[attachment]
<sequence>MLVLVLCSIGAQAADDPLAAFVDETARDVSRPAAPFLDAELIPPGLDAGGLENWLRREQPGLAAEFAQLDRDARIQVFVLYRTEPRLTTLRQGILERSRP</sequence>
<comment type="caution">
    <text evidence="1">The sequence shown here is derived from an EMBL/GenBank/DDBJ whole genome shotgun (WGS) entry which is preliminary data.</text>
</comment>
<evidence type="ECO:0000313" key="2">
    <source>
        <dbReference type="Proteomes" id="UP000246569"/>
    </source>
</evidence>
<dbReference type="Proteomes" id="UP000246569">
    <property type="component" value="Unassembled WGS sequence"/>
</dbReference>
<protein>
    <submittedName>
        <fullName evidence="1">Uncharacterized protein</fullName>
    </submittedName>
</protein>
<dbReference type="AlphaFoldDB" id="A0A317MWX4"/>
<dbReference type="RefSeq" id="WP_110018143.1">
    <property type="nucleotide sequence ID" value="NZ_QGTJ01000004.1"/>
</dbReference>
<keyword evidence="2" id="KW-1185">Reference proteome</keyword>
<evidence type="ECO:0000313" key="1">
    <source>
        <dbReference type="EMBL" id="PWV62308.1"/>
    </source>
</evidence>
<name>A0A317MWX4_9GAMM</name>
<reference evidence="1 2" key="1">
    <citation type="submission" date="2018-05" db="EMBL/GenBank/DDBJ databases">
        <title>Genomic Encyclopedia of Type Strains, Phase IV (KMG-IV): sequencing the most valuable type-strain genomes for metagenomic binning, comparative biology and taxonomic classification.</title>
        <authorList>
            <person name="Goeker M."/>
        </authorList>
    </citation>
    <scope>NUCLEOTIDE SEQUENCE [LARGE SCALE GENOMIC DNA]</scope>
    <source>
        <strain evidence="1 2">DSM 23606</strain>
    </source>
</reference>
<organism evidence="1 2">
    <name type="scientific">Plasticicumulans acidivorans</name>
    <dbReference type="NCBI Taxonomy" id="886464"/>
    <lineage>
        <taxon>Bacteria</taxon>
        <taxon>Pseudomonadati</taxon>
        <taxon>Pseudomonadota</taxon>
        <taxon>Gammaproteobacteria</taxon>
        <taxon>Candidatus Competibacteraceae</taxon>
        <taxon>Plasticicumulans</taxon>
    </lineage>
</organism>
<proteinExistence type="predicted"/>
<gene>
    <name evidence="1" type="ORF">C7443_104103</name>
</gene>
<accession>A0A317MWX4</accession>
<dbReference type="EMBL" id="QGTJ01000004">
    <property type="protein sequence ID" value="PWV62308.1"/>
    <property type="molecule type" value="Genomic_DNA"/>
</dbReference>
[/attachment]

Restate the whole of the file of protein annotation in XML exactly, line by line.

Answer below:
<sequence>MLVLVLCSIGAQAADDPLAAFVDETARDVSRPAAPFLDAELIPPGLDAGGLENWLRREQPGLAAEFAQLDRDARIQVFVLYRTEPRLTTLRQGILERSRP</sequence>
<comment type="caution">
    <text evidence="1">The sequence shown here is derived from an EMBL/GenBank/DDBJ whole genome shotgun (WGS) entry which is preliminary data.</text>
</comment>
<evidence type="ECO:0000313" key="2">
    <source>
        <dbReference type="Proteomes" id="UP000246569"/>
    </source>
</evidence>
<dbReference type="Proteomes" id="UP000246569">
    <property type="component" value="Unassembled WGS sequence"/>
</dbReference>
<protein>
    <submittedName>
        <fullName evidence="1">Uncharacterized protein</fullName>
    </submittedName>
</protein>
<dbReference type="AlphaFoldDB" id="A0A317MWX4"/>
<dbReference type="RefSeq" id="WP_110018143.1">
    <property type="nucleotide sequence ID" value="NZ_QGTJ01000004.1"/>
</dbReference>
<keyword evidence="2" id="KW-1185">Reference proteome</keyword>
<evidence type="ECO:0000313" key="1">
    <source>
        <dbReference type="EMBL" id="PWV62308.1"/>
    </source>
</evidence>
<name>A0A317MWX4_9GAMM</name>
<reference evidence="1 2" key="1">
    <citation type="submission" date="2018-05" db="EMBL/GenBank/DDBJ databases">
        <title>Genomic Encyclopedia of Type Strains, Phase IV (KMG-IV): sequencing the most valuable type-strain genomes for metagenomic binning, comparative biology and taxonomic classification.</title>
        <authorList>
            <person name="Goeker M."/>
        </authorList>
    </citation>
    <scope>NUCLEOTIDE SEQUENCE [LARGE SCALE GENOMIC DNA]</scope>
    <source>
        <strain evidence="1 2">DSM 23606</strain>
    </source>
</reference>
<organism evidence="1 2">
    <name type="scientific">Plasticicumulans acidivorans</name>
    <dbReference type="NCBI Taxonomy" id="886464"/>
    <lineage>
        <taxon>Bacteria</taxon>
        <taxon>Pseudomonadati</taxon>
        <taxon>Pseudomonadota</taxon>
        <taxon>Gammaproteobacteria</taxon>
        <taxon>Candidatus Competibacteraceae</taxon>
        <taxon>Plasticicumulans</taxon>
    </lineage>
</organism>
<proteinExistence type="predicted"/>
<gene>
    <name evidence="1" type="ORF">C7443_104103</name>
</gene>
<accession>A0A317MWX4</accession>
<dbReference type="EMBL" id="QGTJ01000004">
    <property type="protein sequence ID" value="PWV62308.1"/>
    <property type="molecule type" value="Genomic_DNA"/>
</dbReference>